Texas Community College Shooter Rampage Drill Goes Awry

An Irving, Texas, community college drill to help prepare the school for a shooting rampage caught some faculty and students off guard, setting off panic that the gunshots ringing out were real.

The problem was that when the campus police of North Lake College implemented the training program for faculty and staff, there was no comprehensive notification of the school's students.

Students and faculty were taken by surprise on Oct. 5 when they heard the sounds of a gun being fired in one of the campus buildings.

"I was thinking about grabbing my chair and smashing out the window behind me to jump out the window," one student told ABC affiliate WFAA-TV in Dallas.

WFAA-TV obtained surveillance footage of the drill and 9-1-1 phone calls made by individuals on campus pleading first responders to come to campus and take action.

The dispatcher informed the callers that the alleged shooting was just a training drill.

North Lake College Police Chief J.C. Drake told ABCNews.com that the drill was not intended to scare. He said that while campus faculty and staff were notified that there was going to be police training taking place that day, students had not been informed.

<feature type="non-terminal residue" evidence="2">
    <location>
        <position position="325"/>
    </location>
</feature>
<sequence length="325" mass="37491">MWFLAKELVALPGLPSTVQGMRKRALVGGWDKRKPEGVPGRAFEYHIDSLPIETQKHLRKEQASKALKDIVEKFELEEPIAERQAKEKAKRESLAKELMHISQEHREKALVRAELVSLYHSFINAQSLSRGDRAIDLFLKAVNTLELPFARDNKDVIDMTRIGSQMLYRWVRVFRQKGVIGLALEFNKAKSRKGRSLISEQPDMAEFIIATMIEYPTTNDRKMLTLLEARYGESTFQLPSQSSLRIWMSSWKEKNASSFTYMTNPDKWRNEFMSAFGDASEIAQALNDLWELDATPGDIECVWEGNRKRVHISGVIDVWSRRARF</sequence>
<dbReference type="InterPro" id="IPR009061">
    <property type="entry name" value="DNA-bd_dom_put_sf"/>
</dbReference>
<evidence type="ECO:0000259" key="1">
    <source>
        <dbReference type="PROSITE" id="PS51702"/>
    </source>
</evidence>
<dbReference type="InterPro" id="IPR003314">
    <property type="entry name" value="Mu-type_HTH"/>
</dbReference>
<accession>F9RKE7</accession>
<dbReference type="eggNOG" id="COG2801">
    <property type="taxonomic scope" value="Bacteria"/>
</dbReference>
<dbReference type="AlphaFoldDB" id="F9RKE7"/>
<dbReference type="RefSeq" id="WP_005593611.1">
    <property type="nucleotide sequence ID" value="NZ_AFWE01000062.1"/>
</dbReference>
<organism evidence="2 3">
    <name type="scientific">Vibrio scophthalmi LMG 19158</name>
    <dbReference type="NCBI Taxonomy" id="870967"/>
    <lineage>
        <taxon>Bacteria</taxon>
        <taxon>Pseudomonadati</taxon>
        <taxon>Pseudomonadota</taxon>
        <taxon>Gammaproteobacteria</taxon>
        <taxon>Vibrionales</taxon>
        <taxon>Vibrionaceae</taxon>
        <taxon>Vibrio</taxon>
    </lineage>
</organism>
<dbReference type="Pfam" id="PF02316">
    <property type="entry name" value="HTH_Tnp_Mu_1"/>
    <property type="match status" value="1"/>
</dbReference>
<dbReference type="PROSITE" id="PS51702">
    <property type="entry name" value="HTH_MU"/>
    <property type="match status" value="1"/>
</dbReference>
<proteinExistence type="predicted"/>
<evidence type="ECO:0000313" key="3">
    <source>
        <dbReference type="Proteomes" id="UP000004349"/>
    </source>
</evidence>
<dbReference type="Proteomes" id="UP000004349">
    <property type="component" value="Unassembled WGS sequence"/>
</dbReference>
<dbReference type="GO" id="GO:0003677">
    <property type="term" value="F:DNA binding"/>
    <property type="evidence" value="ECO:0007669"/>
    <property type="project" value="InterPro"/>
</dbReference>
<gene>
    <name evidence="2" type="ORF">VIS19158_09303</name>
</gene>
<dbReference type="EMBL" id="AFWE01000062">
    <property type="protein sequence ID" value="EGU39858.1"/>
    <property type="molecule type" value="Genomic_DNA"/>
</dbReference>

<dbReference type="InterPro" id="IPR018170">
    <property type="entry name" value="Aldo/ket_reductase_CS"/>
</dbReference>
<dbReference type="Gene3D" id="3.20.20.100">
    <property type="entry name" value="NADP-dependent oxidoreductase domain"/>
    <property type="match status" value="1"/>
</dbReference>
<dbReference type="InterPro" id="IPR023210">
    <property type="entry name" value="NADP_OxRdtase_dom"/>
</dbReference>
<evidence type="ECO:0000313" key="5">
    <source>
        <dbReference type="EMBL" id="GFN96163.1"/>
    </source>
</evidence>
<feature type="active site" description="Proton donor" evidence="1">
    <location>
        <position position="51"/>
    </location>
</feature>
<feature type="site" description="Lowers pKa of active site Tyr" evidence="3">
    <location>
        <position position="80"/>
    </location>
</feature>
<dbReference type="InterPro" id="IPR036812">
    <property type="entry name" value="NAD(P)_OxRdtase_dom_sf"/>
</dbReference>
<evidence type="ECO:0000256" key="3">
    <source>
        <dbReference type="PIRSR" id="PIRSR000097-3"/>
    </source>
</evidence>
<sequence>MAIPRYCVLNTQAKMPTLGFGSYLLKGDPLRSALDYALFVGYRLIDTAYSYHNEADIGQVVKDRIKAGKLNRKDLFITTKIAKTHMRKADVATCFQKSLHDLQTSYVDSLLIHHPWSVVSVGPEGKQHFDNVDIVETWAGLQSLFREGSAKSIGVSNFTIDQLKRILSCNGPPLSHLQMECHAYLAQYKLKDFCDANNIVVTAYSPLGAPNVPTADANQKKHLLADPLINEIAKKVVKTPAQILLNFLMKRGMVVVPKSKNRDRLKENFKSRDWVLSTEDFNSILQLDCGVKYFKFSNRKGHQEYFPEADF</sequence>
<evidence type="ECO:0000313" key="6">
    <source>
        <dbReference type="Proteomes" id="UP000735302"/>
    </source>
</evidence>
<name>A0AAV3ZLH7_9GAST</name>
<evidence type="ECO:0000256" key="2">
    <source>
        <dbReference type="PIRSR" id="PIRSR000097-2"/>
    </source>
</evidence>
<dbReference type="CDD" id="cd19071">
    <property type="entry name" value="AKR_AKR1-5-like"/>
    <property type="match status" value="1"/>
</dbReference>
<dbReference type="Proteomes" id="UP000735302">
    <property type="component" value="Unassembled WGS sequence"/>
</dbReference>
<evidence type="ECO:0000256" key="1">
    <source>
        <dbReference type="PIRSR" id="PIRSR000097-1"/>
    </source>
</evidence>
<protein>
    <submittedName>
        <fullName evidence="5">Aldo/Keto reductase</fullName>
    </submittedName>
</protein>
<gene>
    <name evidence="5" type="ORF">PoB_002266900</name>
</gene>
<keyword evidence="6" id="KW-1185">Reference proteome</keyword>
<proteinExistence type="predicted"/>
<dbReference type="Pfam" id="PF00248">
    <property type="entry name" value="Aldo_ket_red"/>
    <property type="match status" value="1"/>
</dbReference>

"We expected them to understand that there would be a demonstration portion and that they would advise their students," Drake said. "That kind of fell through."

Drake said the notification system has since been updated so that the campus community is more adequately informed when training takes place. He said announcements over the PA system, fliers in hallways and along stairwells, and placards on walls are now posted during such sessions.

With the updated communication system in place, Drake said that the last drill held was "flawless."

Drake said that an active shooter training course was introduced in August 2012 to prepare faculty and staff in the event that an active shooter came into one of the buildings on campus.

While the training is mandatory for faculty and staff, students are given the opportunity to partake in the demonstrations or not.

"My job as a police chief is to make sure our people know how to respond to situations like this so we're not confronted with a Virginia Tech-like situation," Drake said.

The training module teaches defense tactics to "run, hide, or fight," he said. The first option, he said, is to get out of the building if possible. If they cannot leave, trainees are advised to lock themselves and their students in the classroom and barricade the door.

The last resort is to fight back.

"What we are teaching now is contrary to what was taught prior to Columbine and Virginia Tech," he said.

Fighting back may involve throwing items at the aggressor, like chairs, desks, wastebaskets, or a computer monitor, Drake said.

Chris McGoey, president of a security consulting firm, told ABCNews.com that he applauds North Lake College for having a plan in place.

McGoey said there is a real time lag between a crisis developing and the police actually engaging the shooter, and schools should have a plan.

"I think they should be commended for hosting some training," McGoey said. "If nothing else, it raises awareness and gets people thinking. Once people have some training, they're more likely to act appropriately in some crisis."